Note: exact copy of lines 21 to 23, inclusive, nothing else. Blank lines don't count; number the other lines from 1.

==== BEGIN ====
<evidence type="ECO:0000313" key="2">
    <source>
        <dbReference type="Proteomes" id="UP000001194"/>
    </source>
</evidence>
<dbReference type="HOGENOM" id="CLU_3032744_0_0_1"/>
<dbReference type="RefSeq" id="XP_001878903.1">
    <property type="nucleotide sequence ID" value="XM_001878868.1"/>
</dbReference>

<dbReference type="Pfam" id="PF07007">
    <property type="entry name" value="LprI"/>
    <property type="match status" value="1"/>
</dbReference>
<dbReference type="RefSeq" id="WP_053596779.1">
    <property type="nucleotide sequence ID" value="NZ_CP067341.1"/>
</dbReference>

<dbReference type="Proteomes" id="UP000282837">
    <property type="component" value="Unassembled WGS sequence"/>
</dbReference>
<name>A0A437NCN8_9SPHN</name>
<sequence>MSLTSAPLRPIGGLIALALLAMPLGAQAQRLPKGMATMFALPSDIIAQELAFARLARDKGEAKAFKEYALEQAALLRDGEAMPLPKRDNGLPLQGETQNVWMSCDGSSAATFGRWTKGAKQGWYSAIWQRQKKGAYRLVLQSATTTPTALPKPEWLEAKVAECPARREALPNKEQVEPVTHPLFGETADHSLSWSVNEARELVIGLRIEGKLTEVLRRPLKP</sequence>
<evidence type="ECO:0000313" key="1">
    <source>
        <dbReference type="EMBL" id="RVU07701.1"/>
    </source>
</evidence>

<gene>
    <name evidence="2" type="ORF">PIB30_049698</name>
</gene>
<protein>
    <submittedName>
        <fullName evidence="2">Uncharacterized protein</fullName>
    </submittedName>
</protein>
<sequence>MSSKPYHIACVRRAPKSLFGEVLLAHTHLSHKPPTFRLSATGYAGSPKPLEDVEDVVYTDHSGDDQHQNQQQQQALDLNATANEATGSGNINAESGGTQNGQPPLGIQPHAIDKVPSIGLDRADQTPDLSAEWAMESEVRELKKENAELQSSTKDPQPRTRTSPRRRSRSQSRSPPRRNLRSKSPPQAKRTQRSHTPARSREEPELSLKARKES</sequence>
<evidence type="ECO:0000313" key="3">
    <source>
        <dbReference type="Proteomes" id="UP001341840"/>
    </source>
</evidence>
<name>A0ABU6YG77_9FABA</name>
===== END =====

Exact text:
<sequence>MSLTSAPLRPIGGLIALALLAMPLGAQAQRLPKGMATMFALPSDIIAQELAFARLARDKGEAKAFKEYALEQAALLRDGEAMPLPKRDNGLPLQGETQNVWMSCDGSSAATFGRWTKGAKQGWYSAIWQRQKKGAYRLVLQSATTTPTALPKPEWLEAKVAECPARREALPNKEQVEPVTHPLFGETADHSLSWSVNEARELVIGLRIEGKLTEVLRRPLKP</sequence>
<evidence type="ECO:0000313" key="1">
    <source>